A clueless fish owes her escape from a fisherman and a great blue heron to sheer dumb luck in this “fishy tale.”
A little round fish in a kerchief, Miss Doreen Randolph-Potts wends her way upstream to visit her cousin when she spies a dragonfly “darting, / dancing deliciously above her.” Thinking she’s found a “lovely snack,” Doreen unknowingly swallows the fisherman’s lure as he rapidly reels her in and tosses her into his bucket. Gleefully assuming she’s on an “outing,” Doreen’s equally oblivious when the heron snaps her up and flies off. Thanking the heron for escorting her on her journey, Doreen asks if he’s an egret, prompting him to open his beak to correct her. Suddenly “plunging and plummeting” through the air, unflappable Doreen’s thrilled to be “FLYING” and eventually falls back into the stream and swims on, unaware of her close calls. Laced with panicky warnings from the narrator alerting Doreen to her impending mortal danger, the alliterative text tracks her perilous journey in humorous detail while its typographic placement visually follows her up, down and across double-page spreads. Rendered in pencil, watercolor, gouache and colored pencil, the fluid illustrations effectively rely on light and arresting perspectives to highlight Doreen’s precarious situations.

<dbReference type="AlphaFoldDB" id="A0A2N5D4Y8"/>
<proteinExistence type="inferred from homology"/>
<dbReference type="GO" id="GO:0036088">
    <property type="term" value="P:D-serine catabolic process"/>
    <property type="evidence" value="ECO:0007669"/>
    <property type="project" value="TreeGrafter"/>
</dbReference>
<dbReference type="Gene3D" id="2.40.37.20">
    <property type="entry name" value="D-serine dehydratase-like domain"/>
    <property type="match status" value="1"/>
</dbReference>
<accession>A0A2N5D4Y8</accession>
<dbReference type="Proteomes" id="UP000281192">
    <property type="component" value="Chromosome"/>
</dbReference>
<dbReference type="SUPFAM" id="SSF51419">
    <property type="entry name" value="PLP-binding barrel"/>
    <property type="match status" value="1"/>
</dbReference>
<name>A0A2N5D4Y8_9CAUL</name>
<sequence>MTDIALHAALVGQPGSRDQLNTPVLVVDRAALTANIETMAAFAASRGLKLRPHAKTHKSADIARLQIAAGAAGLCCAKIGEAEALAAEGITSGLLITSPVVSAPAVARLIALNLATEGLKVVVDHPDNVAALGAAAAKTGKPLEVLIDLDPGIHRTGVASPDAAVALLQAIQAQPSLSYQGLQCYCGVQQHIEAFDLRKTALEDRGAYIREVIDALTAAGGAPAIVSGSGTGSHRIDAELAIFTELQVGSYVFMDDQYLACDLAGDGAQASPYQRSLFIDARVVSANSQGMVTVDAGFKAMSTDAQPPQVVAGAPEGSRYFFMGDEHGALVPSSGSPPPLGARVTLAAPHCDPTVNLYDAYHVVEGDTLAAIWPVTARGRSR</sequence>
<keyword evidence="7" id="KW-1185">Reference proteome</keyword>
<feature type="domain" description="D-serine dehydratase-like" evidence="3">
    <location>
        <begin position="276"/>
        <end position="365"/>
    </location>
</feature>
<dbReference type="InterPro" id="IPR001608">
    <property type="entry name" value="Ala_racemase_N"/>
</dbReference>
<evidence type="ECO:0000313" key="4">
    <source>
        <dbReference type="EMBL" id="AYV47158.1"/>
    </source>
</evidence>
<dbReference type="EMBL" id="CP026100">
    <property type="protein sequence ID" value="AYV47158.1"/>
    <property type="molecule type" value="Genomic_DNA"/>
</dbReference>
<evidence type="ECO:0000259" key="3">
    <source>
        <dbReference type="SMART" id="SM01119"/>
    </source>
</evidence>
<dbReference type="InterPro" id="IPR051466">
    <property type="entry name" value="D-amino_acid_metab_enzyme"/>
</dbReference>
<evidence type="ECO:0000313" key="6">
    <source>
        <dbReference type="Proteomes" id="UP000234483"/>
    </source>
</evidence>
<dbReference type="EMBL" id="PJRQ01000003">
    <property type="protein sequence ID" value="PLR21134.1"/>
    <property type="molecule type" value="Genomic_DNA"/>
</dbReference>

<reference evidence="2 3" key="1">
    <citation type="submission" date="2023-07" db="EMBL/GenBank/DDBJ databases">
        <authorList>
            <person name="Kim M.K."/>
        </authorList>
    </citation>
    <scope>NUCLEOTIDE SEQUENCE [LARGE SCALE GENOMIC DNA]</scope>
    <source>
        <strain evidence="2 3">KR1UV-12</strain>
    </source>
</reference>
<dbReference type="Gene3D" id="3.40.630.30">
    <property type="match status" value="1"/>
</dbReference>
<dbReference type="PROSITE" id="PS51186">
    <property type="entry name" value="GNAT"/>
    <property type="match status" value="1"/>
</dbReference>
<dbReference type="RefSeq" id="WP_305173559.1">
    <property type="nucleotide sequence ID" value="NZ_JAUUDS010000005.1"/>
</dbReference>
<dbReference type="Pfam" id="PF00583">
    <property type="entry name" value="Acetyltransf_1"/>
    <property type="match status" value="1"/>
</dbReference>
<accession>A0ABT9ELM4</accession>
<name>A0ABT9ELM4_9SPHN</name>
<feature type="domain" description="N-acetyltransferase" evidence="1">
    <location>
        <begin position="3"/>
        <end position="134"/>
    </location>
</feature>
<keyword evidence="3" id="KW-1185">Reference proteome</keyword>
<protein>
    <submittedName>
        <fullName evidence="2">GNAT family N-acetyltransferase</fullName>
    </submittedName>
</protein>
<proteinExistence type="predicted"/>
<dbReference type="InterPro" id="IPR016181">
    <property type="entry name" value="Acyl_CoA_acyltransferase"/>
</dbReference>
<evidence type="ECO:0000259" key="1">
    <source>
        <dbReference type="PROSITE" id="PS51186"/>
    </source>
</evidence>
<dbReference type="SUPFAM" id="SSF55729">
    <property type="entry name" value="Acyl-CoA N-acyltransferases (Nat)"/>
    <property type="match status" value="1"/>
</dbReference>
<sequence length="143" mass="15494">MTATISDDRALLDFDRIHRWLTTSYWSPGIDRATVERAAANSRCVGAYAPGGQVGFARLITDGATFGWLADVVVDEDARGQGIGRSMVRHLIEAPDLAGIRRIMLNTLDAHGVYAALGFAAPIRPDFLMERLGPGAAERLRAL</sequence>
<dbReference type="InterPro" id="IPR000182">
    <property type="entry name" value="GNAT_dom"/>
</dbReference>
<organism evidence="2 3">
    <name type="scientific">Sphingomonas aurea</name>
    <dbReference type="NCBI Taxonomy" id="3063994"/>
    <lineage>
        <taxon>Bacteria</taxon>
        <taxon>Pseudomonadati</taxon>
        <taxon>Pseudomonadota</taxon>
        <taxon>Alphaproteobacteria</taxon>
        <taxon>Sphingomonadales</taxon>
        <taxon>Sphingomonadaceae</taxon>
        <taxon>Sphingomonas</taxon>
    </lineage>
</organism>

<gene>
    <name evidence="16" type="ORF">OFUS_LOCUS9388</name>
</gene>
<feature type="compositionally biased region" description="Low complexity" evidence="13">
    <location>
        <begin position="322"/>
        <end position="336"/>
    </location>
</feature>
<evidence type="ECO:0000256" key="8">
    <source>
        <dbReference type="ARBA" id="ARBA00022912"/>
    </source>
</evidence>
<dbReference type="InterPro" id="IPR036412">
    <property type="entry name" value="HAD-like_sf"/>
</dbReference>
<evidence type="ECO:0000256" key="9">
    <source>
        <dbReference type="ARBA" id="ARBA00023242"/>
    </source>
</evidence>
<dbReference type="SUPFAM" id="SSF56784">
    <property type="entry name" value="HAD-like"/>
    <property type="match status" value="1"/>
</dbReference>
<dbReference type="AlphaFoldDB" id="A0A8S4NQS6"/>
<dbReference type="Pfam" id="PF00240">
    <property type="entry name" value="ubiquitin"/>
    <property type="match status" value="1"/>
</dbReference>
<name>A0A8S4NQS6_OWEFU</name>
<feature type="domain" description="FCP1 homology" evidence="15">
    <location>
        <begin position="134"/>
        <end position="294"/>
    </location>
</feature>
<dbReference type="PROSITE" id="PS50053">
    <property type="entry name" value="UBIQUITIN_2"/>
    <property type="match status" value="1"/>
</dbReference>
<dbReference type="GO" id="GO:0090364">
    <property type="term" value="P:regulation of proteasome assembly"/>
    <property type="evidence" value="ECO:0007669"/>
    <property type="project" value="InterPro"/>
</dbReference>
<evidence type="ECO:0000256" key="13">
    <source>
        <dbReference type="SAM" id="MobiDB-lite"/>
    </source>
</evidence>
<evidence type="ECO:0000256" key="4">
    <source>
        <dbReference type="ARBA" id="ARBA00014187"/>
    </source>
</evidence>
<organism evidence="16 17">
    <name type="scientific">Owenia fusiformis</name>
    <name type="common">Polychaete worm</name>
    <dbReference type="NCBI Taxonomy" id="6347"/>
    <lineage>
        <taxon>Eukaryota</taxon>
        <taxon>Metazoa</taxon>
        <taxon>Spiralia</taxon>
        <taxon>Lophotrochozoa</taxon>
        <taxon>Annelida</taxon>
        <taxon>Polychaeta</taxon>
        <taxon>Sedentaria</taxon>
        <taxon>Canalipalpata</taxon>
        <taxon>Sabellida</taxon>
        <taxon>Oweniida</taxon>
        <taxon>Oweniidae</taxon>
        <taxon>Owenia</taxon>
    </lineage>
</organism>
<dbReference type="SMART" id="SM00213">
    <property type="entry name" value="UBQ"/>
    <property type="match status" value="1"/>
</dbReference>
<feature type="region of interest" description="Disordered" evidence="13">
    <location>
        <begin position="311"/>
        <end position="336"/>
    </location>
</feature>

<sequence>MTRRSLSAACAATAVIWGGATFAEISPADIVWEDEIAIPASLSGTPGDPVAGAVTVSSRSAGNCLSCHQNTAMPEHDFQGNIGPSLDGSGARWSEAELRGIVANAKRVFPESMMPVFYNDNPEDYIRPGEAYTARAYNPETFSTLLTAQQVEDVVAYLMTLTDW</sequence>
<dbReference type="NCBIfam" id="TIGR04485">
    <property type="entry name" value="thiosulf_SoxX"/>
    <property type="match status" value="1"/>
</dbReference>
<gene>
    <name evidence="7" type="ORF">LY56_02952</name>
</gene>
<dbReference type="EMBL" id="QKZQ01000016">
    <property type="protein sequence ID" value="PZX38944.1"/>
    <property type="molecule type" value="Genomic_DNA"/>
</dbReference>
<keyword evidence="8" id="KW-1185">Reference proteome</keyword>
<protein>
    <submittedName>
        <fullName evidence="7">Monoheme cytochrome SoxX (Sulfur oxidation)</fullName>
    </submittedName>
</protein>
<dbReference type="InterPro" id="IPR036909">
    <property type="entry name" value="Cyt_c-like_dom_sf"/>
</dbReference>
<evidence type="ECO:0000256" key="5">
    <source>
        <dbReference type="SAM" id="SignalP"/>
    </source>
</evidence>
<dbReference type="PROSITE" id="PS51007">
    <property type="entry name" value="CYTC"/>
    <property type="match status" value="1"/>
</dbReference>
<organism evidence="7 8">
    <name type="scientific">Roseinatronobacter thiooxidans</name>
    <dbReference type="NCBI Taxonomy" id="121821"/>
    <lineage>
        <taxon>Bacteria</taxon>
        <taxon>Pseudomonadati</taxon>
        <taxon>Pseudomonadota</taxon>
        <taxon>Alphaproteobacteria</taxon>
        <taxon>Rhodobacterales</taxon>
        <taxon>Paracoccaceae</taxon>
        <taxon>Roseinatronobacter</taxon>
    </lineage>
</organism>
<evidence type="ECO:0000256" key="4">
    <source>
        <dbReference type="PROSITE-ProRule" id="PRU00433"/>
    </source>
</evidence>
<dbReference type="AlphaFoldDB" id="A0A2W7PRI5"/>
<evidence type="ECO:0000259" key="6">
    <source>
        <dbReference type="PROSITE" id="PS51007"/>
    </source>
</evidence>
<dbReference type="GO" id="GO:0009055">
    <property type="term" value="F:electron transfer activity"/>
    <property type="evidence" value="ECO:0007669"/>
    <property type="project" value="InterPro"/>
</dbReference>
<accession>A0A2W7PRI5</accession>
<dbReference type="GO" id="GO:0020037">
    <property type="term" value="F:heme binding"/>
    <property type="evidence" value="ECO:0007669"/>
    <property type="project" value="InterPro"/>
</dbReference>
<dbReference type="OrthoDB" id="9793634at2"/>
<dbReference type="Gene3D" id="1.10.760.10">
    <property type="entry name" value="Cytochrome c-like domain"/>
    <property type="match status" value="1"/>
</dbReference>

Ignorance equals bliss in this amusing, cleverly executed tale. (Picture book. 4-7)